After listening carefully, my doctor prescribed anti-depressants. Additionally, she encouraged me to seek out activities I enjoyed. I filled the prescription and followed the regimen. I thought about activities I liked to do. Growing up, I ran and swam and biked all the time. I decided to do some yoga and walk my terrier in the mornings and afternoons around our quiet neighborhood. Hearing the birdsongs and my dog's collar tags jingle and feeling the breeze through my hair lifted my mood at least temporarily. As a neighbor shouted one day from her porch as we passed, "He's the most walked dog in the neighborhood."
Every day I listened to my favorite programs on NPR. I listened to audiobooks from my library. I talked to my friends and family on the phone. With my husband's help, I altered settings on my computer and journaled my thoughts. I e-mailed recipes in large font sizes to myself and cooked dinners a few times a week in my familiar kitchen. Things took longer, but I had the time to spend.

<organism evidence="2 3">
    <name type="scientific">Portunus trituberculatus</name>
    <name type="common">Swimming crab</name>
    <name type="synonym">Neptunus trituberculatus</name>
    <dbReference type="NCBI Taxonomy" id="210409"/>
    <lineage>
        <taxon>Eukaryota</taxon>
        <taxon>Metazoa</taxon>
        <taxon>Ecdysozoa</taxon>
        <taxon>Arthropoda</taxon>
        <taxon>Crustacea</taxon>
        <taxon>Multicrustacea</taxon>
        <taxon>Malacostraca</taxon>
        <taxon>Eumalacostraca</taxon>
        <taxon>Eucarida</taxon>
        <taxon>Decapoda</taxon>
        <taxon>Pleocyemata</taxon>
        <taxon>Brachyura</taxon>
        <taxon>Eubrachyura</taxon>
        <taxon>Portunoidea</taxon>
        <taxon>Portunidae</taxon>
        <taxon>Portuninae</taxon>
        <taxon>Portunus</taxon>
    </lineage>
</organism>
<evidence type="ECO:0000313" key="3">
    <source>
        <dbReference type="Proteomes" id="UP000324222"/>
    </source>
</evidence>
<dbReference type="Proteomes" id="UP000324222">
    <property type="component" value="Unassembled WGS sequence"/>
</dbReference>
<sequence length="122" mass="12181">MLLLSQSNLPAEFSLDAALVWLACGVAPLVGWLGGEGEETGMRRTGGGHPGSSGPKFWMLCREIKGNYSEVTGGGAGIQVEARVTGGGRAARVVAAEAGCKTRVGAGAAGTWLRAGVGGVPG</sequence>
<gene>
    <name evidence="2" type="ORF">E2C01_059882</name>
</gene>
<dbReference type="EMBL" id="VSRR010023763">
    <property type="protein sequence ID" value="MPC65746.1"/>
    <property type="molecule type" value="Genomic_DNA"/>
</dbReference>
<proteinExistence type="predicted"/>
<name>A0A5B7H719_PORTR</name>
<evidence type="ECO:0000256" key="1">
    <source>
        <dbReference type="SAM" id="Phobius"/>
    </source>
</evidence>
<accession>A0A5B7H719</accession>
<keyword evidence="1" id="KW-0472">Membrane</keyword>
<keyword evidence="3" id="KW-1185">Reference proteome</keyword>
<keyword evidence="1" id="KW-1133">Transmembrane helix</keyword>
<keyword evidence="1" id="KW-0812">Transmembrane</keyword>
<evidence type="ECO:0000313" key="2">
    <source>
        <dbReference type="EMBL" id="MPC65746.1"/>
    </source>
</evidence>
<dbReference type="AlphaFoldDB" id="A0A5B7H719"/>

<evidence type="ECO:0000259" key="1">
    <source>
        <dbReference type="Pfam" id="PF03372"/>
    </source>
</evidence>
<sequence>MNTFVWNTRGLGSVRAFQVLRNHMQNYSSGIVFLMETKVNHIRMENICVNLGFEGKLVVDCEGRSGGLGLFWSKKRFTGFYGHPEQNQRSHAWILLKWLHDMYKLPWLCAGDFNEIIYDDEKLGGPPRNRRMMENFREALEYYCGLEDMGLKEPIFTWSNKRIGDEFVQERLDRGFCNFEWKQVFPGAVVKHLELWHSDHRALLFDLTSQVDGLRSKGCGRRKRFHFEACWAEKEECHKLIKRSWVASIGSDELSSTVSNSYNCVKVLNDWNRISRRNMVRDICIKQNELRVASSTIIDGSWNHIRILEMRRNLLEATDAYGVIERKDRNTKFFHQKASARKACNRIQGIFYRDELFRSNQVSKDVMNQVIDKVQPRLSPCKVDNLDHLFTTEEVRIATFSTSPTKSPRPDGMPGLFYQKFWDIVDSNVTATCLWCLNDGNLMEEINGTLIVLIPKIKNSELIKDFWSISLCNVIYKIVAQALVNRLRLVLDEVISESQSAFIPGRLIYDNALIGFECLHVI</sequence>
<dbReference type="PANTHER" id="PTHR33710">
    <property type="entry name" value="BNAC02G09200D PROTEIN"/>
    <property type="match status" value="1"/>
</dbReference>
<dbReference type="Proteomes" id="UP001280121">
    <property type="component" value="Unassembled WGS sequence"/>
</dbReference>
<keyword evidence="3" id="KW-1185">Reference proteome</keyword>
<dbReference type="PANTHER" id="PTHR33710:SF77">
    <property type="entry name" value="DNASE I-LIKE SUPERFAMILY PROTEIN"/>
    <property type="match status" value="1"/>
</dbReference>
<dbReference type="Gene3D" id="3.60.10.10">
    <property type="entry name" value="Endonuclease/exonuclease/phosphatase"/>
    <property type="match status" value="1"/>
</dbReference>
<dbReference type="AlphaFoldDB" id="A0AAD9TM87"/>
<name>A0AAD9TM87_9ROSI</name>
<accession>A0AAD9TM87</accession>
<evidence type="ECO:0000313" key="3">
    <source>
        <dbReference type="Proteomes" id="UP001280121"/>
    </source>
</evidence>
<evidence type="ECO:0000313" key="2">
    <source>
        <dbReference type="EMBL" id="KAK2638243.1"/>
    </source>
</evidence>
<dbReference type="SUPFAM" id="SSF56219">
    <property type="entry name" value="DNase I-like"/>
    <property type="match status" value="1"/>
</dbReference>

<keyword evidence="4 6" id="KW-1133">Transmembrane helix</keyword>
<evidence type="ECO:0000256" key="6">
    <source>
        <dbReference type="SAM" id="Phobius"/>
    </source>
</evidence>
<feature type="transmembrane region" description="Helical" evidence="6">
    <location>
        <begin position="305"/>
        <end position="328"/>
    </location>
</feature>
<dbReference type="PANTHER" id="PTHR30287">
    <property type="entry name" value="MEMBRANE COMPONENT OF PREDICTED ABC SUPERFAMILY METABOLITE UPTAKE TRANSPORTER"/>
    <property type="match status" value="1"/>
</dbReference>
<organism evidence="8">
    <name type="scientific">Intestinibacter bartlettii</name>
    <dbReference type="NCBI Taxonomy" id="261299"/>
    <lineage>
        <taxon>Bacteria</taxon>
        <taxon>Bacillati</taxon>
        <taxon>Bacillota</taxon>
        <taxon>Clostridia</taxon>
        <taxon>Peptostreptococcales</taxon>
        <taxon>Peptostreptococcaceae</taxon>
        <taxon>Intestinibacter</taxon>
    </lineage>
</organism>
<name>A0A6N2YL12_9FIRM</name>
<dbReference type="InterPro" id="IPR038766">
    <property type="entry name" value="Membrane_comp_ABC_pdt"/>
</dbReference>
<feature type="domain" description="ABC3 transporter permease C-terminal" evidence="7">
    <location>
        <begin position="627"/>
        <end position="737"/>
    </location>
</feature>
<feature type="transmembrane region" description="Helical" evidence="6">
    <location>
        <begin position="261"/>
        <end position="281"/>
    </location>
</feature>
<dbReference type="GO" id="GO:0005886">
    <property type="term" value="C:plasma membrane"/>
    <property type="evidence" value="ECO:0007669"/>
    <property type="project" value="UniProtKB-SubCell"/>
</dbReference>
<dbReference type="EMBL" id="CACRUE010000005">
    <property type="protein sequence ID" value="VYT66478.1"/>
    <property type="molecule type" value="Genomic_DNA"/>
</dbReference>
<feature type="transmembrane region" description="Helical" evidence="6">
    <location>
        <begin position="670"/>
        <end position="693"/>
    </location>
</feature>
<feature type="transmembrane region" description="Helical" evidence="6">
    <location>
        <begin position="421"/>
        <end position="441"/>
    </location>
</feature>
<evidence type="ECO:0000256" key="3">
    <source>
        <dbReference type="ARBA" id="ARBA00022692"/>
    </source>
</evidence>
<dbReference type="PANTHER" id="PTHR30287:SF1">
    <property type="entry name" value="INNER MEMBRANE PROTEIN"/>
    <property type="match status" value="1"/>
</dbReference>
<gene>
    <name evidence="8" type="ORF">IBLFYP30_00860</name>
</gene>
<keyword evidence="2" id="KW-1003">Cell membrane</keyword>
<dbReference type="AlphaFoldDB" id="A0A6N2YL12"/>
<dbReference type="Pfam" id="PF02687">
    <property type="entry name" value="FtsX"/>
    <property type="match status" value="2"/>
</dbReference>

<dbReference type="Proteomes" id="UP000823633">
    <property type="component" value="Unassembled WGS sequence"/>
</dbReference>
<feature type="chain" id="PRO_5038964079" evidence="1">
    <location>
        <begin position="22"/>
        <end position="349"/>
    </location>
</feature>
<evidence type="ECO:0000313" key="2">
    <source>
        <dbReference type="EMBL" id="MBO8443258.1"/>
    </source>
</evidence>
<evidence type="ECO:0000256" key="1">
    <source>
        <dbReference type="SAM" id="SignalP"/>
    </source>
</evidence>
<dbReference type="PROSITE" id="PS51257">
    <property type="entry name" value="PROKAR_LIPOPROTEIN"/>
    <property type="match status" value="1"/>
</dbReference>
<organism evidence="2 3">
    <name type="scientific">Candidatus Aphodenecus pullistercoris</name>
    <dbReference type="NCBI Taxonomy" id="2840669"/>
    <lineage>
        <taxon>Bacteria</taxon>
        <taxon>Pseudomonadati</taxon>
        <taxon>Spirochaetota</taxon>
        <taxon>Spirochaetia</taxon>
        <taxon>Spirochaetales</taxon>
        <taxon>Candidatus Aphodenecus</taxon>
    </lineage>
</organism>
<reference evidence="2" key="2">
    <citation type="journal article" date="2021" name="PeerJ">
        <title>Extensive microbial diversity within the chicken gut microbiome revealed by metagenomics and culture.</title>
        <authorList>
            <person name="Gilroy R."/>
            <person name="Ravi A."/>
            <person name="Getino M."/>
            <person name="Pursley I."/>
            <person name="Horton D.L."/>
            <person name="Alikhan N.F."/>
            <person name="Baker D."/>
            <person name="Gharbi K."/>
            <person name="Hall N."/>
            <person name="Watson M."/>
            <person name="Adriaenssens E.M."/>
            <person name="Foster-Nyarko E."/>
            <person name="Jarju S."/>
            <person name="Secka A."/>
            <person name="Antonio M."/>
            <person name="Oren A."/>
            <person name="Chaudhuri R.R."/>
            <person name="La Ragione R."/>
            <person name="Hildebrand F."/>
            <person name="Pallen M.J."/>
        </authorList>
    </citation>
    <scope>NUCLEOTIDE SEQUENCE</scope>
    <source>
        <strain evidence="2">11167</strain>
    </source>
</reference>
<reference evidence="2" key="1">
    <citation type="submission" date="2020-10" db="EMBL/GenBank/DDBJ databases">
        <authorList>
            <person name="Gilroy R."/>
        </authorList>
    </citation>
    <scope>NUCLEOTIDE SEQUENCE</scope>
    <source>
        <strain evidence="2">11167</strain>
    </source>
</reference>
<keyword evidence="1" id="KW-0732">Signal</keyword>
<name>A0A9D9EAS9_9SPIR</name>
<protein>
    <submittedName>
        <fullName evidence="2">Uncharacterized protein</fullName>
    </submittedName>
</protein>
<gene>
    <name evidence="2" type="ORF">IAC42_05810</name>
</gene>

By reconnecting with activities I liked, slowly I gained confidence before an upcoming appointment with a low vision specialist. Once I met with her it would propel me on a course of adjusting to vision loss. Eventually, I would receive services from my state agency for vision rehabilitation services, orientation and mobility therapy, and job counseling. I would start blogging about my experience and talk with others dealing with vision loss, too. One activity at a time, one decision at a time led me back to wellness.
Stats on Depression and Vision Loss
Let's look at the numbers to discover if depression is common with vision loss.
- How many Americans have depression? According to the National Institute of Health (NIH) in 2014, "an estimated 15.7 million adults aged 18 or older in the United States had at least one major depressive episode in the past year. This number represented 6.7% of all U.S. adults."